Remembering iDevGames (2003)

In the early 2000s, I joined a community of hobbyist Mac game developers at a site called idevgames.com. Mainstream gaming was happening on Windows, but the Macintosh had developed its own quirky indie scene. The forums were filled with screenshots of the small, weird games people were making.

The site had been created by Carlos, an American expat living in Japan. One year, he started an indie game competition that received dozens of entries. I remember a game with flying sheep obliterated with machine gun fire. Someone else built a fast-paced hand-to-hand combat game (“OpenGL Fighter”?), compiled from a single C file with tens of thousands of lines.

Screenshot of the iDevGames forum threads circa 2002

(The screenshot above shows what the iDevGames forum looked like in December of 2002. I chose the page arbitrarily from a snapshot in the Wayback Machine and didn’t realize until later that my screen name is visible at the bottom: “kingofsquirrels”)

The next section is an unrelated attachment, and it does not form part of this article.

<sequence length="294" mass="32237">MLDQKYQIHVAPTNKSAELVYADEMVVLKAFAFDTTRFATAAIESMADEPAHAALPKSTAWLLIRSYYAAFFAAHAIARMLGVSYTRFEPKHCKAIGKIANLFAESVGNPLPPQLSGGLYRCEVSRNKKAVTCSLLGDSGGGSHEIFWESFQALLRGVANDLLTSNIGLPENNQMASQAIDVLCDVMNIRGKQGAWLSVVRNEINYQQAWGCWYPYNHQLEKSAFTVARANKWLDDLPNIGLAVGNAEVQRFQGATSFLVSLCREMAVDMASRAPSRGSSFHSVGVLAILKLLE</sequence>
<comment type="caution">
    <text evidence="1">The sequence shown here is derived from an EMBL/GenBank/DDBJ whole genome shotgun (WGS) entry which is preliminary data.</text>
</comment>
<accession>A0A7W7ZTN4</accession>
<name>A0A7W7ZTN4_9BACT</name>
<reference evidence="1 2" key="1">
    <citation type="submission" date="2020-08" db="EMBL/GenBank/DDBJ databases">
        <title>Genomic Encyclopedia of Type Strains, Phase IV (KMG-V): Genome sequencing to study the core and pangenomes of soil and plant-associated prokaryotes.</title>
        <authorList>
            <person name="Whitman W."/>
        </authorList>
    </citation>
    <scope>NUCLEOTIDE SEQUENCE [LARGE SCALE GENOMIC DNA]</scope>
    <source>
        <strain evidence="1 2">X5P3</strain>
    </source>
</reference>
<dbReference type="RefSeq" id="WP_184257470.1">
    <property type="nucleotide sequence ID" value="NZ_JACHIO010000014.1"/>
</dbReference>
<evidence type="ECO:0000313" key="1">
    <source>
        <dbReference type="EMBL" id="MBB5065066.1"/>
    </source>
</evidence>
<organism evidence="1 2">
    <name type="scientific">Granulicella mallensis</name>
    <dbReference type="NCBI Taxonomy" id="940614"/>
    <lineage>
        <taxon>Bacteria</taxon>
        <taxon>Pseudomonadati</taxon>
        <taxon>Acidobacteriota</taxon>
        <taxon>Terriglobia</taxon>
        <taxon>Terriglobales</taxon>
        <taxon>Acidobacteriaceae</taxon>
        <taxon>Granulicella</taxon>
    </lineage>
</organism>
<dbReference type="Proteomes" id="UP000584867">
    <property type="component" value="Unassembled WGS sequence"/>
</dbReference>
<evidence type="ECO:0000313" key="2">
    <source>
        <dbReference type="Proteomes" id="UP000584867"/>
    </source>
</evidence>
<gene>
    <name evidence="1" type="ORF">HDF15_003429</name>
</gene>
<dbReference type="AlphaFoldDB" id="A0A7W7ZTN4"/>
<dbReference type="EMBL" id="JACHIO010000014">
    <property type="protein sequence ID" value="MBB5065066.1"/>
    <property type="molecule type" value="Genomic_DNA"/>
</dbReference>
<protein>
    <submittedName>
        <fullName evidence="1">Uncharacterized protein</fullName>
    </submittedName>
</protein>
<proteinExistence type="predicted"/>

I was a teenager, self-taught from programming books, and I was in awe of the coders in the forums. They knew sorting algorithms and vector math, linked lists and hash maps, networking protocols and bit hacks. People were friendly, and I felt completely comfortable asking questions. I think my first question, sometime in 1999, was how to lease a T1 line to my house so I could run a server (the answer involved money, which I didn’t have).

Screenshot of a thread in the iDevGames forum


When I was seventeen, I was working on a game and discovered a bug I didn’t know how to solve. I had narrowed the problem down to one if statement. I would set a breakpoint on the if statement, examine the variables to confirm that the condition should evaluate to false, then watch in confusion as the program executed the block anyway. After a few hours, I posted a question to the forum: here’s my code; why is program ignoring the condition in the if statement?

I drove to a friend’s house, and at some point in the afternoon logged into his computer to check the post. Someone had answered the question. The C code I had posted looked like this:

if (/* condition that evaluates to zero */); {
    /* block that shouldn't execute */
}

The semicolon terminated the block after the if condition. I had made this mistake before and felt mortally embarrassed that I hadn’t seen it.

“Oh,” I muttered.

My friend stopped strumming his guitar. “What happened? Did you just get pwned?”

“Yeah, pretty much.”

But that wasn’t quite right. I hadn’t been pwned, I had just asked a n00b question in public.